J Dustin Tracy

PhD Candidate

Economics

A passion to guide environmental and health policy toward effective solutions, based on economic theory, scientific research, and real world behavior inspires my research. I am intent on understanding fundamental principles underlying human behavior and leveraging them to craft policy. As an applied microeconomic researcher, I use a mix of field and laboratory experiments and empirical methods to test interventions in the fields of environment and health. I am not only interested in whether they are successful but understanding the mechanisms that make the policy effective. Many of the interventions that I evaluate utilize a behavioral "nudge". One particular concern I have is whether results can be replicated, and how robust these are when the nudgee is aware of the intent of the nudge. My background in psychology provides a valuable perspective when considering how reactions, might tip the balance of cost and benefits to change behavior. My experience working in mental health has also been important grounding to my research.

Working across disciplines is intriguing, and one the most fruitful approaches to many policy questions. Each discipline offers its own perspective that shed light on different elements of the problem, different barriers to implementing a solution, and alternative tools to overcoming those barriers. I have worked with public health and medical professionals on projects related to obesity. At present I am working with engineering and GIS faculty, on researching returns from infrastructure projects. I also enjoy creative ways to apply tools from economics, such as modeling, identification strategies, and mechanism analysis to novel topics.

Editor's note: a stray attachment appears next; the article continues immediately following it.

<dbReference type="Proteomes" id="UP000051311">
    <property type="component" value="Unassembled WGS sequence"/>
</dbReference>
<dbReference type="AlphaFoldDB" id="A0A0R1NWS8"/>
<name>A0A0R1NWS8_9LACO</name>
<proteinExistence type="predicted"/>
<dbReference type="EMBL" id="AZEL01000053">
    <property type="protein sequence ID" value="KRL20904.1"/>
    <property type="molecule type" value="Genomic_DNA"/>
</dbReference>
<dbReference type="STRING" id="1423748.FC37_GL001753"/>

My job market paper uses MEPS data to analyze a Massachusetts regulation that prohibited pharmaceutical manufacturers from providing doctors off-site meals. My analysis focuses on medications that are still on patent, and for which there are good substitutes, which are off-patent and available as generics. I find that after the regulation, participants in MA are less likely to be prescribed these more expensive medications, resulting in savings in overall medication costs. In a pooled sample, I have the surprising finding that, after the regulation participants were also less likely to be on substitute medications, the in class generics. In a smaller true panel sample, I find there was substitution toward these medications. Additionally, in both samples there is evidence of improvement in self-rated health and that participants are less likely to report that health limits their daily activities. These finding may generalize to any policy that attempts to deter doctors from prescribing expensive branded medications when there are low-cost substitutes, such as prior authorization, co-pay structure, formularies, or restrictions on other types of marketing such as direct to consumer advertising.